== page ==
Prepaid debit cards function like regular credit cards but there are actually major differences between these two types of plastic cards. In this article, let us discuss the basic facts that you need to know about reloadable prepaid debit cards.
No Credit Line. First, a prepaid debit card doesn’t provide the cardholder with a credit line. In order to use the card for purchases or bill payments, the cardholder must have a checking account on file that they deposit the money into. When the funds run out, the cardholder must make a new deposit or “reload” cash to use the prepaid card for new transactions. Hence, the name reloadable prepaid debit cards.
No credit check. Unlike credit cards, issuers of prepaid debit cards do not check individual credit history or credit scores. As long as you have a valid checking account, you can obtain a prepaid card with no difficulty. This is why, prepaid cards have been ideal for people who need the convenience of credit card payment but cannot get approved for a regular credit card because of bad credit or not having credit history at all. Recently, more and more people have started to use debit cards as a way to stay on budget.
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No interest rate. When you pay with your prepaid debit card, your bill is automatically paid off using the funds in your account. This means you do not have to option to defer your payment or pay at a later time. The good thing about this is that you do not need to worry about paying additional interest rate fees.
Transactions fees. While there is no interest rate, debit cardholders must be aware of transaction fees. Each issuer has different fees. Before you sign up for a new card you need to read the fine print and know what kind of fees the card issuer is charging. Also sometimes they will waive fees if you set up your account on automatic deposit or tie it to your paycheck. Just keep in mind the cost will vary depending on the issuer.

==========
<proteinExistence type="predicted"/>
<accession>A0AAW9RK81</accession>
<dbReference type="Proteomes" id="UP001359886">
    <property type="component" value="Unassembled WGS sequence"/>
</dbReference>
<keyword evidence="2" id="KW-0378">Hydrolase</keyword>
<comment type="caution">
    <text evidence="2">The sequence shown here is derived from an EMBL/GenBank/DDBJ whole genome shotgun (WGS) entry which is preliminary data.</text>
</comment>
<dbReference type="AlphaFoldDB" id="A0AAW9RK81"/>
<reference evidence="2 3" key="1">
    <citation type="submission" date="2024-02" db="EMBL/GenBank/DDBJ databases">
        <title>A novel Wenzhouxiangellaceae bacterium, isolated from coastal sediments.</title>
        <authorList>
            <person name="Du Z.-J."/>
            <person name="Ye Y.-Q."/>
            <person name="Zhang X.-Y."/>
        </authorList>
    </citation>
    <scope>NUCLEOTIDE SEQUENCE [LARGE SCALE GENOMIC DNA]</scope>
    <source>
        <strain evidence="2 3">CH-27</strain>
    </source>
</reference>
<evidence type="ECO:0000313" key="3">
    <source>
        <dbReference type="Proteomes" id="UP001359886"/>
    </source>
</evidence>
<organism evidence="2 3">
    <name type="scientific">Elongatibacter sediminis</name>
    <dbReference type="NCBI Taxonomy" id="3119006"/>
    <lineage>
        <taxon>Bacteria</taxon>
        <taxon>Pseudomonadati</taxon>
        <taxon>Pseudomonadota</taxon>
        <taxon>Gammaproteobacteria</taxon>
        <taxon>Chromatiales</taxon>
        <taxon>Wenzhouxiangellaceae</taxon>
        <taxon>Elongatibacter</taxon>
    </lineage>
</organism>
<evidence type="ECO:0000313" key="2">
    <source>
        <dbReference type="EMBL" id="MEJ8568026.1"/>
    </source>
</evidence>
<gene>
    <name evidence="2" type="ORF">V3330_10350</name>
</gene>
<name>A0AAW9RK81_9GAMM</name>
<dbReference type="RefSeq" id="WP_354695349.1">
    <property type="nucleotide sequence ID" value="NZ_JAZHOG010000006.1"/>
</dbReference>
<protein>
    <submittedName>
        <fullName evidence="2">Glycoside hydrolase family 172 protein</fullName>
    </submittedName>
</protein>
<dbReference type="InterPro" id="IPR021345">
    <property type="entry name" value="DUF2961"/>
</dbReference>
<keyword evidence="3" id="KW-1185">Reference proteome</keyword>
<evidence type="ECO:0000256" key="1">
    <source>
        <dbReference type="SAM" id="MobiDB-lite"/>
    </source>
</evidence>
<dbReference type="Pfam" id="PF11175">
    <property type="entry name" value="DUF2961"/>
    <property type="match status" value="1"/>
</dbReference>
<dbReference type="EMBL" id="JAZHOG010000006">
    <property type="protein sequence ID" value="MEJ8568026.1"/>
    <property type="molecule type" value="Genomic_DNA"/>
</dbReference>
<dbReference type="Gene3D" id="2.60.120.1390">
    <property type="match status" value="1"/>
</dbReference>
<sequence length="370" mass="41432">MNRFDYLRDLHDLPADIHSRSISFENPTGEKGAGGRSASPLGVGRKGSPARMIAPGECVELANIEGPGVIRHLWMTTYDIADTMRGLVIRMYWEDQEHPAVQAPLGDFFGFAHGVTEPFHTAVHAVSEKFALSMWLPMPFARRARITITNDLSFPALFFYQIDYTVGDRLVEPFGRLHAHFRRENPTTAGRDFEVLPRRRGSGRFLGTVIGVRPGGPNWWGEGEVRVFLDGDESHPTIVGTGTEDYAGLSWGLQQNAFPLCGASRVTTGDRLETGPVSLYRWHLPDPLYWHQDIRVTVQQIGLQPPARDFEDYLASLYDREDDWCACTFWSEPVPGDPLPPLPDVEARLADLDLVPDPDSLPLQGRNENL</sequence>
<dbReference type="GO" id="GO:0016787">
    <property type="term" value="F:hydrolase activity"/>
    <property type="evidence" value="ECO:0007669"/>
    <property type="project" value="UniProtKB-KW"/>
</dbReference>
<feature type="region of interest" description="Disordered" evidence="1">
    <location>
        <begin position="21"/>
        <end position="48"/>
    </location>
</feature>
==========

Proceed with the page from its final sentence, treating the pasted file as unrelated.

Annual fees. Like regular credit cards, prepaid debit cards also carry annual fees to keep the account active. The fee can range from $50 to $100 or more, depending on the issuer. Not being able to pay the annual fee on time can result to deactivation of the debit account. Thus, a prepaid cardholder needs to be conscious about his/her payment due dates.
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Can You Rebuild Your Credit? In the past, issuers of debit cards did not report payments to the credit bureaus. Today however, there are some prepaid debit cards that report your activity or card usage to the major credit bureaus (Experian, Equifax, TransUnion). So if you have no credit or bad credit they can be a great way to start building or improving your credit. Keep in mind that NOT ALL DEBIT CARDS OFFER THIS FEATURE. So make sure you read the fine print. The cards that do offer a “credit builder” feature sometimes charge a monthly fee for them to report your activity to the credit bureaus.
Limited protection against liabilities. Credit card issuers provide their customers with protection against unauthorized charges. Nevertheless, prepaid debit cardholders may not enjoy such protection against liabilities. Some prepaid debit card issuers may give protection but only if the cardholder reports the unauthorized charges 2 days after the transaction was made. If you fail to report in time, then there is no way to bring back your lost money.
This is why its so important to keep an eye on your debit account. Especially if you are doing any online shopping. Its very difficult to impossible to get money back once its out of your account. That is why in recent years more and more scam artist have been targeting debit card users.